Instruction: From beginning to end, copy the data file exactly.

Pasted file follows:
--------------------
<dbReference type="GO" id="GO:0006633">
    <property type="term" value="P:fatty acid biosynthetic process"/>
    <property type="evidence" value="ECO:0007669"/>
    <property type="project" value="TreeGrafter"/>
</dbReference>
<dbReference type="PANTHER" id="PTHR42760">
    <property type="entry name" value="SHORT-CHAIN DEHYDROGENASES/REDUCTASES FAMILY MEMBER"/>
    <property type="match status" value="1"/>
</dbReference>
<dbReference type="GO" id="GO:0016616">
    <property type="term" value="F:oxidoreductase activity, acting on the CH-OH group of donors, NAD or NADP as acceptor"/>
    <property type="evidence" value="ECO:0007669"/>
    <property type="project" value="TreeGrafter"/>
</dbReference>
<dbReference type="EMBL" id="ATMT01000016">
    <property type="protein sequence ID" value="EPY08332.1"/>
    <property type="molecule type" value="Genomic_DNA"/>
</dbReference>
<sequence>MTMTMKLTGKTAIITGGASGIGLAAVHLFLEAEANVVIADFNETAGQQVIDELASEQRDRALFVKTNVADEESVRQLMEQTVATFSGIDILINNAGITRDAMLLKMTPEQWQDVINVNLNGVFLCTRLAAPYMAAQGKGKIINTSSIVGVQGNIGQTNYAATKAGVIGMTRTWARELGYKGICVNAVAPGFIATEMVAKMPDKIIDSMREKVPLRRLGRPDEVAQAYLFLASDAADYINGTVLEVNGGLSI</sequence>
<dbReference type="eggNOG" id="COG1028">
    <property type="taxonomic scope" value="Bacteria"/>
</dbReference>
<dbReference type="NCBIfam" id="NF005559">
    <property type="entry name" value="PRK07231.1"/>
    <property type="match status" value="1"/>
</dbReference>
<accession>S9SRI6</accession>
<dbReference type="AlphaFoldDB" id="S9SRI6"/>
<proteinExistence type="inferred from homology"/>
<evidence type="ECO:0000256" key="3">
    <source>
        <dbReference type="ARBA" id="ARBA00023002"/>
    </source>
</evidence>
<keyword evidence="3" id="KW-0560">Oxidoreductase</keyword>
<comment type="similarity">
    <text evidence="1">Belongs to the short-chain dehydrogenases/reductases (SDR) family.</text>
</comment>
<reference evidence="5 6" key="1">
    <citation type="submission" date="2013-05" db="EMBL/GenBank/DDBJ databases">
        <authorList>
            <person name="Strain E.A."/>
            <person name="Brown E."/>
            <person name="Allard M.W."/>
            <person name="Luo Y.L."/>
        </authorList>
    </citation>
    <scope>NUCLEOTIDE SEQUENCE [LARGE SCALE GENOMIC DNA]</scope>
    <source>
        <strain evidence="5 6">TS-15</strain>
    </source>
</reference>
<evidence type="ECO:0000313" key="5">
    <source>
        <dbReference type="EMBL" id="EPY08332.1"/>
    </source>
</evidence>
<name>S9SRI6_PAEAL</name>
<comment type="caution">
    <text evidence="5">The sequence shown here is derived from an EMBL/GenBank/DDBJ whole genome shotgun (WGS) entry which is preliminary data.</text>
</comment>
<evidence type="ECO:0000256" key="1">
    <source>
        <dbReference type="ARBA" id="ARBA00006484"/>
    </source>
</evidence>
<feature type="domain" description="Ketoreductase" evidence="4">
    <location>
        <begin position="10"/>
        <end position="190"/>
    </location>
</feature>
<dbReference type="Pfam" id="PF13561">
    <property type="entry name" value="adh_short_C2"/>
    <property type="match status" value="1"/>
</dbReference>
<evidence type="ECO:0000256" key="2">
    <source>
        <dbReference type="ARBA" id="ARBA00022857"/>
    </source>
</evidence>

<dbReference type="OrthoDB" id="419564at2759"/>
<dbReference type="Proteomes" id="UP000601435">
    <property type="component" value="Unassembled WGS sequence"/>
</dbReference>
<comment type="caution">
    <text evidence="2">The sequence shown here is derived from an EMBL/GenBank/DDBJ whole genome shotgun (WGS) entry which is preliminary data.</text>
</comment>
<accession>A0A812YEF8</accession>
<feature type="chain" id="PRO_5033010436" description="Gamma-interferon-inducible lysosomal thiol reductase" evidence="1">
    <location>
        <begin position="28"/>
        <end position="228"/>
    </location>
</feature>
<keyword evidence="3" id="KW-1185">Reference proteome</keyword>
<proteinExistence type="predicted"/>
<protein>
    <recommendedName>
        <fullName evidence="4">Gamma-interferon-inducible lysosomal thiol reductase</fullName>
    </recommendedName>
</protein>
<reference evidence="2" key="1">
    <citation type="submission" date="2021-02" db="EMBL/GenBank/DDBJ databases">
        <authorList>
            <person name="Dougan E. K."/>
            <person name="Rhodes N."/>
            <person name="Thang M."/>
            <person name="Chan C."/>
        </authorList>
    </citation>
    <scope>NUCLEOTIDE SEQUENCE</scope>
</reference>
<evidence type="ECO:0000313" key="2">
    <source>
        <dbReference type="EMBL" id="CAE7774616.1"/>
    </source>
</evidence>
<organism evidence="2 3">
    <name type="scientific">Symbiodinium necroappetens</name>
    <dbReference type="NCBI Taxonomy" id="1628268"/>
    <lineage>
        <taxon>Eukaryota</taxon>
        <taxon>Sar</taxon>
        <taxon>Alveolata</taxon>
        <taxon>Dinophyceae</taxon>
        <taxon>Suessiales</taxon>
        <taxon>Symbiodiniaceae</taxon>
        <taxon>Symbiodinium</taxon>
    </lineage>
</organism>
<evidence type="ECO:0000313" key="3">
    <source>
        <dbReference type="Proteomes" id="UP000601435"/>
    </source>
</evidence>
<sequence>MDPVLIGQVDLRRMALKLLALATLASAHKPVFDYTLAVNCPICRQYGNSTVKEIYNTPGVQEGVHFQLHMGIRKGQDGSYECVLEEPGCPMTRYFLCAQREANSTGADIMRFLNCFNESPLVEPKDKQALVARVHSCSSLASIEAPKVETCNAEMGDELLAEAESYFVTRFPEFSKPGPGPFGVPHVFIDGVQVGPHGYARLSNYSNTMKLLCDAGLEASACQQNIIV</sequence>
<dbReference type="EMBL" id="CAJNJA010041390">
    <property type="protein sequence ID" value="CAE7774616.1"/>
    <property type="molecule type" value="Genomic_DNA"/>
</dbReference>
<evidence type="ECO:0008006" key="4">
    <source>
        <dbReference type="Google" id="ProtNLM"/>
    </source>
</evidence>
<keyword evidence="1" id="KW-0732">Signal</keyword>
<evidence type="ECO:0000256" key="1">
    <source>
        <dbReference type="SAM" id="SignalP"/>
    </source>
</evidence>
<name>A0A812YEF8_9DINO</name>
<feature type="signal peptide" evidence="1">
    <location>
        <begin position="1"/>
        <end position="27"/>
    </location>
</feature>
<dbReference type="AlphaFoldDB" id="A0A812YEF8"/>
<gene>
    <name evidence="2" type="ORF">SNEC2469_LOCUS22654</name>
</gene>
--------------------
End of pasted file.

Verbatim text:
<dbReference type="GO" id="GO:0006633">
    <property type="term" value="P:fatty acid biosynthetic process"/>
    <property type="evidence" value="ECO:0007669"/>
    <property type="project" value="TreeGrafter"/>
</dbReference>
<dbReference type="PANTHER" id="PTHR42760">
    <property type="entry name" value="SHORT-CHAIN DEHYDROGENASES/REDUCTASES FAMILY MEMBER"/>
    <property type="match status" value="1"/>
</dbReference>
<dbReference type="GO" id="GO:0016616">
    <property type="term" value="F:oxidoreductase activity, acting on the CH-OH group of donors, NAD or NADP as acceptor"/>
    <property type="evidence" value="ECO:0007669"/>
    <property type="project" value="TreeGrafter"/>
</dbReference>
<dbReference type="EMBL" id="ATMT01000016">
    <property type="protein sequence ID" value="EPY08332.1"/>
    <property type="molecule type" value="Genomic_DNA"/>
</dbReference>
<sequence>MTMTMKLTGKTAIITGGASGIGLAAVHLFLEAEANVVIADFNETAGQQVIDELASEQRDRALFVKTNVADEESVRQLMEQTVATFSGIDILINNAGITRDAMLLKMTPEQWQDVINVNLNGVFLCTRLAAPYMAAQGKGKIINTSSIVGVQGNIGQTNYAATKAGVIGMTRTWARELGYKGICVNAVAPGFIATEMVAKMPDKIIDSMREKVPLRRLGRPDEVAQAYLFLASDAADYINGTVLEVNGGLSI</sequence>
<dbReference type="eggNOG" id="COG1028">
    <property type="taxonomic scope" value="Bacteria"/>
</dbReference>
<dbReference type="NCBIfam" id="NF005559">
    <property type="entry name" value="PRK07231.1"/>
    <property type="match status" value="1"/>
</dbReference>
<accession>S9SRI6</accession>
<dbReference type="AlphaFoldDB" id="S9SRI6"/>
<proteinExistence type="inferred from homology"/>
<evidence type="ECO:0000256" key="3">
    <source>
        <dbReference type="ARBA" id="ARBA00023002"/>
    </source>
</evidence>
<keyword evidence="3" id="KW-0560">Oxidoreductase</keyword>
<comment type="similarity">
    <text evidence="1">Belongs to the short-chain dehydrogenases/reductases (SDR) family.</text>
</comment>
<reference evidence="5 6" key="1">
    <citation type="submission" date="2013-05" db="EMBL/GenBank/DDBJ databases">
        <authorList>
            <person name="Strain E.A."/>
            <person name="Brown E."/>
            <person name="Allard M.W."/>
            <person name="Luo Y.L."/>
        </authorList>
    </citation>
    <scope>NUCLEOTIDE SEQUENCE [LARGE SCALE GENOMIC DNA]</scope>
    <source>
        <strain evidence="5 6">TS-15</strain>
    </source>
</reference>
<evidence type="ECO:0000313" key="5">
    <source>
        <dbReference type="EMBL" id="EPY08332.1"/>
    </source>
</evidence>
<name>S9SRI6_PAEAL</name>
<comment type="caution">
    <text evidence="5">The sequence shown here is derived from an EMBL/GenBank/DDBJ whole genome shotgun (WGS) entry which is preliminary data.</text>
</comment>
<evidence type="ECO:0000256" key="1">
    <source>
        <dbReference type="ARBA" id="ARBA00006484"/>
    </source>
</evidence>
<feature type="domain" description="Ketoreductase" evidence="4">
    <location>
        <begin position="10"/>
        <end position="190"/>
    </location>
</feature>
<dbReference type="Pfam" id="PF13561">
    <property type="entry name" value="adh_short_C2"/>
    <property type="match status" value="1"/>
</dbReference>
<evidence type="ECO:0000256" key="2">
    <source>
        <dbReference type="ARBA" id="ARBA00022857"/>
    </source>
</evidence>

<dbReference type="OrthoDB" id="419564at2759"/>
<dbReference type="Proteomes" id="UP000601435">
    <property type="component" value="Unassembled WGS sequence"/>
</dbReference>
<comment type="caution">
    <text evidence="2">The sequence shown here is derived from an EMBL/GenBank/DDBJ whole genome shotgun (WGS) entry which is preliminary data.</text>
</comment>
<accession>A0A812YEF8</accession>
<feature type="chain" id="PRO_5033010436" description="Gamma-interferon-inducible lysosomal thiol reductase" evidence="1">
    <location>
        <begin position="28"/>
        <end position="228"/>
    </location>
</feature>
<keyword evidence="3" id="KW-1185">Reference proteome</keyword>
<proteinExistence type="predicted"/>
<protein>
    <recommendedName>
        <fullName evidence="4">Gamma-interferon-inducible lysosomal thiol reductase</fullName>
    </recommendedName>
</protein>
<reference evidence="2" key="1">
    <citation type="submission" date="2021-02" db="EMBL/GenBank/DDBJ databases">
        <authorList>
            <person name="Dougan E. K."/>
            <person name="Rhodes N."/>
            <person name="Thang M."/>
            <person name="Chan C."/>
        </authorList>
    </citation>
    <scope>NUCLEOTIDE SEQUENCE</scope>
</reference>
<evidence type="ECO:0000313" key="2">
    <source>
        <dbReference type="EMBL" id="CAE7774616.1"/>
    </source>
</evidence>
<organism evidence="2 3">
    <name type="scientific">Symbiodinium necroappetens</name>
    <dbReference type="NCBI Taxonomy" id="1628268"/>
    <lineage>
        <taxon>Eukaryota</taxon>
        <taxon>Sar</taxon>
        <taxon>Alveolata</taxon>
        <taxon>Dinophyceae</taxon>
        <taxon>Suessiales</taxon>
        <taxon>Symbiodiniaceae</taxon>
        <taxon>Symbiodinium</taxon>
    </lineage>
</organism>
<evidence type="ECO:0000313" key="3">
    <source>
        <dbReference type="Proteomes" id="UP000601435"/>
    </source>
</evidence>
<sequence>MDPVLIGQVDLRRMALKLLALATLASAHKPVFDYTLAVNCPICRQYGNSTVKEIYNTPGVQEGVHFQLHMGIRKGQDGSYECVLEEPGCPMTRYFLCAQREANSTGADIMRFLNCFNESPLVEPKDKQALVARVHSCSSLASIEAPKVETCNAEMGDELLAEAESYFVTRFPEFSKPGPGPFGVPHVFIDGVQVGPHGYARLSNYSNTMKLLCDAGLEASACQQNIIV</sequence>
<dbReference type="EMBL" id="CAJNJA010041390">
    <property type="protein sequence ID" value="CAE7774616.1"/>
    <property type="molecule type" value="Genomic_DNA"/>
</dbReference>
<evidence type="ECO:0008006" key="4">
    <source>
        <dbReference type="Google" id="ProtNLM"/>
    </source>
</evidence>
<keyword evidence="1" id="KW-0732">Signal</keyword>
<evidence type="ECO:0000256" key="1">
    <source>
        <dbReference type="SAM" id="SignalP"/>
    </source>
</evidence>
<name>A0A812YEF8_9DINO</name>
<feature type="signal peptide" evidence="1">
    <location>
        <begin position="1"/>
        <end position="27"/>
    </location>
</feature>
<dbReference type="AlphaFoldDB" id="A0A812YEF8"/>
<gene>
    <name evidence="2" type="ORF">SNEC2469_LOCUS22654</name>
</gene>